Climatic Change

, Volume 48, Issue 1, pp 53–82 | Cite as

The Initiation of the "Little Ice Age" in Regions Round the North Atlantic

  • J.M. Grove
Article

Abstract

The "Little Ice Age" was the most recent period during which glaciers extended globally, their fronts oscillating about advanced positions. It is frequently taken as having started in the sixteenth or seventeenth century and ending somewhere between 1850 and 1890, but Porter (1981) pointed out that the "Little Ice Age" may 'have begun at least three centuries earlier in the North Atlantic region than is generally inferred'. The glacial fluctuations of the last millennium have been traced in the greatest detail in the Swiss Alps, where the "Little Ice Age" is now seen as starting with advances in the thirteenth century, and reaching an initial culmination in the fourteenth century. In the discussion here, evidence from Canada, Greenland, Iceland, Spitsbergen and Scandinavia is compared with that from Switzerland. Such comparisons have been facilitated by improved methods of calibrating radiocarbon dates to calendar dates and by increasing availability of evidence revealed during the current retreat phase. It is concluded that the "Little Ice Age" was initiated before the early fourteenth century in regions surrounding the North Atlantic.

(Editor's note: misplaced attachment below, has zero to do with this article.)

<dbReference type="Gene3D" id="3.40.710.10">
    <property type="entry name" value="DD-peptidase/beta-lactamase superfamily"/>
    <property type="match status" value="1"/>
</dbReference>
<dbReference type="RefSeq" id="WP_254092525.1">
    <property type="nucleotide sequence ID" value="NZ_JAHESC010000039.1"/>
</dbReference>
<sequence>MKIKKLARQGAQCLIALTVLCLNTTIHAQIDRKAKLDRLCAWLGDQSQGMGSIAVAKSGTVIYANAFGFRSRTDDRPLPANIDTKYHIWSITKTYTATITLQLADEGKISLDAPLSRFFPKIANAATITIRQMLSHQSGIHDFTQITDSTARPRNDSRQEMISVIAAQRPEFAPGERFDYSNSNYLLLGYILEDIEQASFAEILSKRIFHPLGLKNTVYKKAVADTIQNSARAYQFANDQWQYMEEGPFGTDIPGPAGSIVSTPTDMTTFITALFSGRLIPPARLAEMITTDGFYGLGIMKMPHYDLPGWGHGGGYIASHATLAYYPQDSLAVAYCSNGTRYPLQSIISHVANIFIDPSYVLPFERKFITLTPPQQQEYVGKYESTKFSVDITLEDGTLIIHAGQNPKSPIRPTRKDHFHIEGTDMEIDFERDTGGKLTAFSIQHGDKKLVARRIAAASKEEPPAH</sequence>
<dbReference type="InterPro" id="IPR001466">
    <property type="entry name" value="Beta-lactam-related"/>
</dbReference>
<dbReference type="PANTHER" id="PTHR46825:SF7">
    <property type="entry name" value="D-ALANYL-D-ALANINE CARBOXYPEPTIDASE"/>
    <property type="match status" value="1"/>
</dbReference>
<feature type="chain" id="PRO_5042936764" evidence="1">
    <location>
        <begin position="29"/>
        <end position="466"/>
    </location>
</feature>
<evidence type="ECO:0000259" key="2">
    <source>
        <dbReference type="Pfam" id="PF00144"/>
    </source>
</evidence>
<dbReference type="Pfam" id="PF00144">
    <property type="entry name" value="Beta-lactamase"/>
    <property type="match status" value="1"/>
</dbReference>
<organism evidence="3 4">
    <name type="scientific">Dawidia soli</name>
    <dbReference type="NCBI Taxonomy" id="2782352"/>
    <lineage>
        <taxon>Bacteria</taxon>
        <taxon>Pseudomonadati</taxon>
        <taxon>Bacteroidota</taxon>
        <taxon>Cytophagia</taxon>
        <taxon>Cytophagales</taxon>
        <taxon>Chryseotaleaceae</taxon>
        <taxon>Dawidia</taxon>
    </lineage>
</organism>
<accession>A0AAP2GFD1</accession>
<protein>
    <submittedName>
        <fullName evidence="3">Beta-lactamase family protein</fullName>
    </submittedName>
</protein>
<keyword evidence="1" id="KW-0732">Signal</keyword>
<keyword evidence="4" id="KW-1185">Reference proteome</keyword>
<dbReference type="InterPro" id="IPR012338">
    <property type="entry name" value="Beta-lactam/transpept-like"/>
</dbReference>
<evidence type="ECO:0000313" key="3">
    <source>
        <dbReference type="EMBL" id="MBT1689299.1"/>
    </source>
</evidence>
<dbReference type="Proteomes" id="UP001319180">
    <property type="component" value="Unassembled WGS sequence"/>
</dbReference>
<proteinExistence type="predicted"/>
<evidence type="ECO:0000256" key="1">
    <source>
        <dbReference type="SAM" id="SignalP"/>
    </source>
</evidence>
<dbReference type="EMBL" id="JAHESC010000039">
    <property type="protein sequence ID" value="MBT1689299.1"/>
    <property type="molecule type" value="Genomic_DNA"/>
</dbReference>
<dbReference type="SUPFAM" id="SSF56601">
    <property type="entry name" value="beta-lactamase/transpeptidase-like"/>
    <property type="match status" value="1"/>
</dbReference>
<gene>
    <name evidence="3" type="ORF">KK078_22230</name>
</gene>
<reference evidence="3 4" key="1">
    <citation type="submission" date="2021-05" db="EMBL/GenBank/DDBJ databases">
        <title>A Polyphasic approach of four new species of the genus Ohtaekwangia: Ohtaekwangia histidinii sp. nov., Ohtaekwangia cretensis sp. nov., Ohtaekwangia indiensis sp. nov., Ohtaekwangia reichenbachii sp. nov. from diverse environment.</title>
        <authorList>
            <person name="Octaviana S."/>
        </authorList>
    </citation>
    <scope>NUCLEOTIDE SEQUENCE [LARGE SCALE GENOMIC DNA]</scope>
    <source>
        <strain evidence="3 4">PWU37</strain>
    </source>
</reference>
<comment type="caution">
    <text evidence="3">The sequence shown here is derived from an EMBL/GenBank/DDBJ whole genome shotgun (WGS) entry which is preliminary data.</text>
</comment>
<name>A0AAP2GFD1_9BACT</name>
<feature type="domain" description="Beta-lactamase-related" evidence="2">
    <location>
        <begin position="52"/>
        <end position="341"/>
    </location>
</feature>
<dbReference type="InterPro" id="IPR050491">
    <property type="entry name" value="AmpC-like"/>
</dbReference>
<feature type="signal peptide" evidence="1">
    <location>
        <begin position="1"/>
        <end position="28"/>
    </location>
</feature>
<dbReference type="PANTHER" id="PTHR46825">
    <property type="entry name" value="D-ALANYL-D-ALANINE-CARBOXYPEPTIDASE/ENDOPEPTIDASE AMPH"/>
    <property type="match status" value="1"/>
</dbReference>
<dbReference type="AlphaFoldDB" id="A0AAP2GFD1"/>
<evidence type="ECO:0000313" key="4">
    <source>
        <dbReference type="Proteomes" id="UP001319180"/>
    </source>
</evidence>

glacial initiation "Little Ice Age" North Atlantic 

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Copyright information

© Kluwer Academic Publishers 2001

Authors and Affiliations

  • J.M. Grove
    • 1
  1. 1.Girton CollegeCambridgeUnited Kingdom

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